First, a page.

Dr Ellis and his team are some of the first investigators in the field to use mouse models in combination with advanced techniques to uncover genetic drivers of aggressive prostate cancerQuote_brain

How has your career in oncology led you to this current project?
My PhD studies introduced me to the emerging field of epigenetic therapy in lymphoma. Seeing the clinical success of these therapies, I became deeply interested in epigenetic/genetic interplay underlying cancer initiation and progression. My postdoctoral training presented me with a two-fold challenge: Firstly, how do we distinguish indolent from aggressive prostate cancer? Secondly, could we find successful implementation for epigenetic therapy to successfully treat lethal prostate cancer? My current use of genetically engineered mouse models stems from my direct training, and now my lab’s research focus is to use such novel models to understand the genetic/epigenetic basis of aggressive prostate cancer and implement these discoveries towards providing biomarkers and/or therapeutic strategies for clinical use.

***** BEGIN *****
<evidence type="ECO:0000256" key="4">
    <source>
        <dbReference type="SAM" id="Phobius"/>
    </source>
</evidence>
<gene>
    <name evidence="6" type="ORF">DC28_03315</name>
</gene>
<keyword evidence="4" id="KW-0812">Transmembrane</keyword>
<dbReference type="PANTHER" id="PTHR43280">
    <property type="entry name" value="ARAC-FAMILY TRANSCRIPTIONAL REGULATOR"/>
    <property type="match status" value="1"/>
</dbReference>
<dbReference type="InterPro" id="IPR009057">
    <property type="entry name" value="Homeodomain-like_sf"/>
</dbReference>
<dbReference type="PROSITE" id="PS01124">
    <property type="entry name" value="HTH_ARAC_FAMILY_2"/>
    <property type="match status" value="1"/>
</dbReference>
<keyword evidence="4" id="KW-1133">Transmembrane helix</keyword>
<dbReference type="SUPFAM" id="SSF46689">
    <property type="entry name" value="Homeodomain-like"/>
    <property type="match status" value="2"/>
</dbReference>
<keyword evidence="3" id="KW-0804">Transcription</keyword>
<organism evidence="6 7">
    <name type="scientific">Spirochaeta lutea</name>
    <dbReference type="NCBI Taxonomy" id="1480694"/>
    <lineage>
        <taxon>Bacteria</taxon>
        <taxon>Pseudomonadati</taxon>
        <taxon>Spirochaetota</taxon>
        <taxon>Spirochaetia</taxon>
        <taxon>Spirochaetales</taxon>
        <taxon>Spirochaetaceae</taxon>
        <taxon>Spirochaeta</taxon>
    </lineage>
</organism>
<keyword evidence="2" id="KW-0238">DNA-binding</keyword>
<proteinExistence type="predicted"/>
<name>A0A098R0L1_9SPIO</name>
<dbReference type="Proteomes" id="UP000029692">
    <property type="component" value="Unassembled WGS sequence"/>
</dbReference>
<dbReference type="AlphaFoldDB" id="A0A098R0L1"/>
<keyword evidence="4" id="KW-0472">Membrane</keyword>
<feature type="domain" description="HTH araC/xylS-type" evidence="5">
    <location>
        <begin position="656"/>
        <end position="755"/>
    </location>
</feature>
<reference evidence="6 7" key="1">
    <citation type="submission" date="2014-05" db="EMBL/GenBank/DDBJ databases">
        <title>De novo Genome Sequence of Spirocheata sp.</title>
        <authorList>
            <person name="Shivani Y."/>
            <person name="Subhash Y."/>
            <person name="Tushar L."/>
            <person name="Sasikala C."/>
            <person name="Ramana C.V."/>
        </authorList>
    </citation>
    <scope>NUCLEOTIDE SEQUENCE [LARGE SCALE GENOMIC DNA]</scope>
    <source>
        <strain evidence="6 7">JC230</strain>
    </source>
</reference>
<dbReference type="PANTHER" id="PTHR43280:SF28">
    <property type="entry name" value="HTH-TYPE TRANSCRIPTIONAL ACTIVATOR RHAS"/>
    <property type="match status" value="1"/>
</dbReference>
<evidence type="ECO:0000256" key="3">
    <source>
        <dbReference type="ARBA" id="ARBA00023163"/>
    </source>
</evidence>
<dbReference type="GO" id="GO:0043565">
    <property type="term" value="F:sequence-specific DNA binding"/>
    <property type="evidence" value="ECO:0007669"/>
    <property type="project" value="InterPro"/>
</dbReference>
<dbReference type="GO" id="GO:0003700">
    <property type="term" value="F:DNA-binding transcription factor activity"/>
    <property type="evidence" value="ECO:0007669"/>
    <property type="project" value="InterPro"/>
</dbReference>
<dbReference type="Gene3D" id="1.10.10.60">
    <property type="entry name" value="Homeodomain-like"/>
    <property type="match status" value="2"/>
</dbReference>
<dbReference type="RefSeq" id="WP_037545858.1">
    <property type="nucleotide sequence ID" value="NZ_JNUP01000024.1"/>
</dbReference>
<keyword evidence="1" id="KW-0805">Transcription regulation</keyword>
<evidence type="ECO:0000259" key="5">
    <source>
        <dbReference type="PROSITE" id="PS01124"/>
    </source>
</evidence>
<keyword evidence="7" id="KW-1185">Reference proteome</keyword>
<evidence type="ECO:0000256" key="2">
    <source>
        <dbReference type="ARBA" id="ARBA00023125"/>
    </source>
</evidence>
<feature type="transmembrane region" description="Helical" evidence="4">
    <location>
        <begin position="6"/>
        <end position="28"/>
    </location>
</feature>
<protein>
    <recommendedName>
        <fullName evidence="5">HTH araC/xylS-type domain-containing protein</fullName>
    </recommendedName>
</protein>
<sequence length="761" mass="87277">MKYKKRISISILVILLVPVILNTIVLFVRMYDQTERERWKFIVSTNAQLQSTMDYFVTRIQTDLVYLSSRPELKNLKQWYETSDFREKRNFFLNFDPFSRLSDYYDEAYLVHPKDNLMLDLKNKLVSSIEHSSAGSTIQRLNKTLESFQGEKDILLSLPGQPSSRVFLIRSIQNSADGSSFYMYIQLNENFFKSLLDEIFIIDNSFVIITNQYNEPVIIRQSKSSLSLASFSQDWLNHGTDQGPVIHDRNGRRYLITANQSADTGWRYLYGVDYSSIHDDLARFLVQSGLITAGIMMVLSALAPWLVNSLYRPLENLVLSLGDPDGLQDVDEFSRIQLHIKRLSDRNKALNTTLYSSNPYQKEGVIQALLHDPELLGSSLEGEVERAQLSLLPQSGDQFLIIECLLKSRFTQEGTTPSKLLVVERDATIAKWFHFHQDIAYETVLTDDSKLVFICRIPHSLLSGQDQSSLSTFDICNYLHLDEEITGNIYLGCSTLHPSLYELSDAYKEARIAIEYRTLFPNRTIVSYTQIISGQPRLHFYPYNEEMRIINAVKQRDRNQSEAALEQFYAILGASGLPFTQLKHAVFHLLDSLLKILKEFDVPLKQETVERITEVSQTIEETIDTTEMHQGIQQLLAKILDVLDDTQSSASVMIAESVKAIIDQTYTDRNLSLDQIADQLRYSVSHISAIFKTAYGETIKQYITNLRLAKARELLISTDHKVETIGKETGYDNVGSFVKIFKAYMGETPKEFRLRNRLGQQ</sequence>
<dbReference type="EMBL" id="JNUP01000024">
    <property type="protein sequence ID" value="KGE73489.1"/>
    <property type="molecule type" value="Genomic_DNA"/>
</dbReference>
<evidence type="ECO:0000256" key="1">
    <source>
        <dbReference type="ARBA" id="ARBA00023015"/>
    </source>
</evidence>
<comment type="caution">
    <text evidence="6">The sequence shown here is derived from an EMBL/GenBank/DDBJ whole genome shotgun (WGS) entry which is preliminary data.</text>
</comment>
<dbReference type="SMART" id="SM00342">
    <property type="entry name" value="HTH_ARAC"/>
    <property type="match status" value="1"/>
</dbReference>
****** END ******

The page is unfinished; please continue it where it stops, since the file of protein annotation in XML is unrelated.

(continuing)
Might the sequencing results from your directed mutagenesis screen uncover other genes that result in prostate cancer cell phenotypes, in addition to the genetic switches involved in aggressive disease progression?
This is possible, yes. Our primary goal is to discover genes that cooperate with c-MYC (a well-known oncogene that drives multiple cancers, including prostate cancer) towards a more aggressive phenotype; insertional mutagenesis allows for loss of or gain of function of genes, and in the context of MYC-driven prostate cancer, we may identify genes that work against c-MYC, in turn making the cancer less aggressive.

[Our research] has already been successfully utilised by multiple researchers throughout the worldQuote_brain

Once you identify mutated genes specifically implicated in aggressive disease, how does this information translate to diagnostics? Will patient DNA be sequenced to look for the mutation?
This could occur in multiple ways. Initially, our discoveries could be validated using human prostatectomy or biopsy samples (DNA, RNA, protein). Ultimately, we would prefer to see this be utilised by testing blood or urine samples from patients. This is non-invasive and less stressful to the patient. These samples can have DNA and/or RNA extracted and tested for genes of interest.

Is there potential for your methodology to be adapted for use in research investigating other forms of cancer?